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Poker Life – Let’s Analyse a Hand

Fri, May 19, 9:06am by Poker Guru

Suppose you have pocket tens on the button and the blinds are 10 and 20. You raise to 60 pre-flop and is called by the Big Blind. The flop is 8-7-2 rainbow and the Big Blind checks. You bet 80 into the 130 pot and the Big Blind reraises to 250. Do you call?

This is a pretty straightforward decision but some important information is missing. First of all, is this a cash game or a tournament? If it is a tournament, where are we in the tournament and what is the prize structure? But OK, let us say it is a cash game.

Next question is how deep our stacks are. You have invested seven big blinds so far. How much do you have left? You are more likely to call the shorter stack you have. Do you have 10, 50, 100 or 200 big blinds left? And how about your opponent? Let assume you have 100 Big Blinds left and your opponent has more than you. I said that you are more likely to call with a short stack. Does that mean it is an automatic fold with 100 big blinds? No.

Do we have enough information now? No, we don’t. Let us try to put your opponent on a hand range and to do that we need to gather information about him. What do you know about his style? He is obviously familiar with the concept of check-raising. Have you seen him do that before and with what hand? How about pre-flop? Does he reraise a lot pre-flop? Would he have reraised pre-flop with top hands like high pocket pairs? Would he have done it with suited connectors sometimes? If he is completely new to you, what does he look like? Is he properly dressed? How old is he? Sometimes a person who dress conservatively will also play conservatively. It is far from a 100% tell but it is better than nothing.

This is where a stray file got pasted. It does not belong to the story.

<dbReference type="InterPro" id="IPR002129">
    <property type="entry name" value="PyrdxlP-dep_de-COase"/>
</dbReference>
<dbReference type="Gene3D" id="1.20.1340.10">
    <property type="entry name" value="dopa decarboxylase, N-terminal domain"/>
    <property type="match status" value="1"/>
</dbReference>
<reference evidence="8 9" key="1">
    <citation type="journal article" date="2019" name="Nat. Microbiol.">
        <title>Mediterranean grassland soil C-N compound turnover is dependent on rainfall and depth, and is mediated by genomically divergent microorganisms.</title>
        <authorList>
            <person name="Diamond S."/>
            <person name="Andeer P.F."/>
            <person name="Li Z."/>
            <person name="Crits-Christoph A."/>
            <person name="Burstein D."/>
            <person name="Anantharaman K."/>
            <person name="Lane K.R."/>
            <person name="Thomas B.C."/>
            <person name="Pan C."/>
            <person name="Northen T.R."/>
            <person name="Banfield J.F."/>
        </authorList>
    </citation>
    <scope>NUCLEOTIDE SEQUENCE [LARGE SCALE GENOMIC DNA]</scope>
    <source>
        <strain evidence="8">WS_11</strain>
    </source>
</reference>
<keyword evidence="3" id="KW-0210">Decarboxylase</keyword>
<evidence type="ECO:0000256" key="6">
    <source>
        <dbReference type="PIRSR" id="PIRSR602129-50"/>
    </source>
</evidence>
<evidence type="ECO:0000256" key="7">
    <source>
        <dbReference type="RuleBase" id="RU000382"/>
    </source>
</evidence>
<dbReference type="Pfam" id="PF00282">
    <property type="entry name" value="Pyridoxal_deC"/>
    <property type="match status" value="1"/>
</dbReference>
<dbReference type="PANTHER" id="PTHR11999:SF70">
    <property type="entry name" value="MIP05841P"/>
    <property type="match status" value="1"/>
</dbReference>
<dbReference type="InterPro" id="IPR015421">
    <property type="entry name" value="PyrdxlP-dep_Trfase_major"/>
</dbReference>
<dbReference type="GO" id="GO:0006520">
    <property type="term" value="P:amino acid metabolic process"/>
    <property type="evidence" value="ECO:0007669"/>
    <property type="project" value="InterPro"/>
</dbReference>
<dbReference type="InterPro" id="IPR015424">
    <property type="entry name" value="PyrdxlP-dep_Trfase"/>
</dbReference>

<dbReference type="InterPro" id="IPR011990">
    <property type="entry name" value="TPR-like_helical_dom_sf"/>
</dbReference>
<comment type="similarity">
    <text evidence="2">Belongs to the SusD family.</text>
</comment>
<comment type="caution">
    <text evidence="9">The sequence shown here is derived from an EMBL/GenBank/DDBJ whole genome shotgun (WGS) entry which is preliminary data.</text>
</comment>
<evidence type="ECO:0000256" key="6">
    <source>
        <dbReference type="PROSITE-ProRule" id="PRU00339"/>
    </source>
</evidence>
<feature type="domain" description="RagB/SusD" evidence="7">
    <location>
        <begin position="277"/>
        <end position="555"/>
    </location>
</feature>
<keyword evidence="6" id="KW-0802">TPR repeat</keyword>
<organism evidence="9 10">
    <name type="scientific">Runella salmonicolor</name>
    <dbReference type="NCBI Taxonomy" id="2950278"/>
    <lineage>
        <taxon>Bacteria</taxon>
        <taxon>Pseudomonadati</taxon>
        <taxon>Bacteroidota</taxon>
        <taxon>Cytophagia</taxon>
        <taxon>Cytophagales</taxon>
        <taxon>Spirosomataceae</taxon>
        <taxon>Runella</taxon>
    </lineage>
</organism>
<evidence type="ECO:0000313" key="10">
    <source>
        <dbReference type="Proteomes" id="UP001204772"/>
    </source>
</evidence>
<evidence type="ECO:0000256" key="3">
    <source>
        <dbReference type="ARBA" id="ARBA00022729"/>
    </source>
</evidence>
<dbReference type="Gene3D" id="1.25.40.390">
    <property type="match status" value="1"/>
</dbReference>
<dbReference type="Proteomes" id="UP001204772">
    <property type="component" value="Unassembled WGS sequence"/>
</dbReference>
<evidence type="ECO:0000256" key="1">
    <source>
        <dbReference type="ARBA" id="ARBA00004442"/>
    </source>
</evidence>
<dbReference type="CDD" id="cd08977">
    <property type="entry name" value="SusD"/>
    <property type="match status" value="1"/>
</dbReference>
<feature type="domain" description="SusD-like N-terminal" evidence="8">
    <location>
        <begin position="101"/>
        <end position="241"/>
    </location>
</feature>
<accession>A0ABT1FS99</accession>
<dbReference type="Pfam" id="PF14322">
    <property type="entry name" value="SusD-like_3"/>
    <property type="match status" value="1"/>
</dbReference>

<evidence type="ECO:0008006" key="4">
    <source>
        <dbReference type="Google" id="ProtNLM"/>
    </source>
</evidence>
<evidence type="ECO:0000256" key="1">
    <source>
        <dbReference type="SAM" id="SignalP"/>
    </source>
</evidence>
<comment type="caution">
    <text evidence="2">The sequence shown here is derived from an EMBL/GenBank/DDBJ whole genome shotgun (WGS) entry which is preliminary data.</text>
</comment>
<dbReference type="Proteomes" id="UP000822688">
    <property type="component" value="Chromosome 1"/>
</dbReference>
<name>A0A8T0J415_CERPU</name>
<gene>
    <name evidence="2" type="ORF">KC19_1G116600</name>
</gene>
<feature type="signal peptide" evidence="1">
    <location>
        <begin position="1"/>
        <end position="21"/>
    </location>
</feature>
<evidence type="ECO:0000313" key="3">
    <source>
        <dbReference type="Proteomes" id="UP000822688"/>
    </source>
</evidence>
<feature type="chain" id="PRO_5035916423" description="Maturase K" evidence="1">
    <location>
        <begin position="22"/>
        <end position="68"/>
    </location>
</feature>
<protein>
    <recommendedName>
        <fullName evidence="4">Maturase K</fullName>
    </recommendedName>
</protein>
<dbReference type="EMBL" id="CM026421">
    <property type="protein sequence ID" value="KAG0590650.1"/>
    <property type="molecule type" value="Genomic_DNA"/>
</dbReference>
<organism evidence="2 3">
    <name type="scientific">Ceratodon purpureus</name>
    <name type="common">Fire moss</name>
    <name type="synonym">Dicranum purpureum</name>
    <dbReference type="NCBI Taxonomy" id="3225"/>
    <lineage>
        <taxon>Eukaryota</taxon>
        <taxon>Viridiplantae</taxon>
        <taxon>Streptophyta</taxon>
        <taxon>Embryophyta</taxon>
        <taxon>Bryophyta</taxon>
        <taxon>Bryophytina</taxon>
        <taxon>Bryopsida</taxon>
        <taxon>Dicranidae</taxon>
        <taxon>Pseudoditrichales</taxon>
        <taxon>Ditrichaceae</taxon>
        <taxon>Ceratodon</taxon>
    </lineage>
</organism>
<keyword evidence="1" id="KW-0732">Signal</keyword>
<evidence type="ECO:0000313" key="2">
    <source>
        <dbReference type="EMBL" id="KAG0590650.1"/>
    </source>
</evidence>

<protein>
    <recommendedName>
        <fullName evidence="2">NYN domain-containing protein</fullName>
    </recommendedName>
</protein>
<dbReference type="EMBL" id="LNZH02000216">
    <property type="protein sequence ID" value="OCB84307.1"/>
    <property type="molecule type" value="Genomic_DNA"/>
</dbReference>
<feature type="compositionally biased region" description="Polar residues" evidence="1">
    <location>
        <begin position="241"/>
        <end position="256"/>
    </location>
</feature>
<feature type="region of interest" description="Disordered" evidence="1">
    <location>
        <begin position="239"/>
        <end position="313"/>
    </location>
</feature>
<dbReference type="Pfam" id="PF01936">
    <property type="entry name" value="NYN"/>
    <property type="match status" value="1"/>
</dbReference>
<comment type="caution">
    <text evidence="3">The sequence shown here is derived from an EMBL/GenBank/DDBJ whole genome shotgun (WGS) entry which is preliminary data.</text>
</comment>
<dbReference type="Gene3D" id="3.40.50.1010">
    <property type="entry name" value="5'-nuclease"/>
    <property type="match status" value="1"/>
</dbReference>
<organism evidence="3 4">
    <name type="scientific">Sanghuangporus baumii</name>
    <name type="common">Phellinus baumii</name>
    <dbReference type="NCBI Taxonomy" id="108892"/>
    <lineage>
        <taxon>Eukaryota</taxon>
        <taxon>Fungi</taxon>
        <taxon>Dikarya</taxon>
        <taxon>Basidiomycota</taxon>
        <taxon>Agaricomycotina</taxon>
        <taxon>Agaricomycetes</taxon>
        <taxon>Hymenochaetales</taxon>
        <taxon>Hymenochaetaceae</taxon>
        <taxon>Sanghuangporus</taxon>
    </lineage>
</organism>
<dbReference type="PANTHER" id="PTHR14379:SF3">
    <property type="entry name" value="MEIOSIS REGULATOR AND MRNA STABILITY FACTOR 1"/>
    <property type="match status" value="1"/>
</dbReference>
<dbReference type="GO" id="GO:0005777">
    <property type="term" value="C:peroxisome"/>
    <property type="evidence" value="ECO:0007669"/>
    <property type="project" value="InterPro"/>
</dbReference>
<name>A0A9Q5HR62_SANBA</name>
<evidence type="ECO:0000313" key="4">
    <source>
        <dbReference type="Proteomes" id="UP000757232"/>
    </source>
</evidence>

Let us say he is quite a competent and tricky player at the local poker club. What hands could he have? Let us start by listing the hands that are a big favourite against you: AA, KK, QQ, JJ, 88, 77, 22 and 87. All these hands are in his range. AA/KK/QQ are unlikely because he did not reraise pre-flop. Keep that in mind. The only hand you are a big favourite against is 99, and then you are a small favourite against hands like T9 and 65. Please note that since you are holding two tens yourself, T9 becomes 50% less probable. Then you are also a big favourite against pure bluffs like KQ or A5. There are clearly more hands that beat you and in those cases you only have two outs. Therefore, in this situation, this is a fold.


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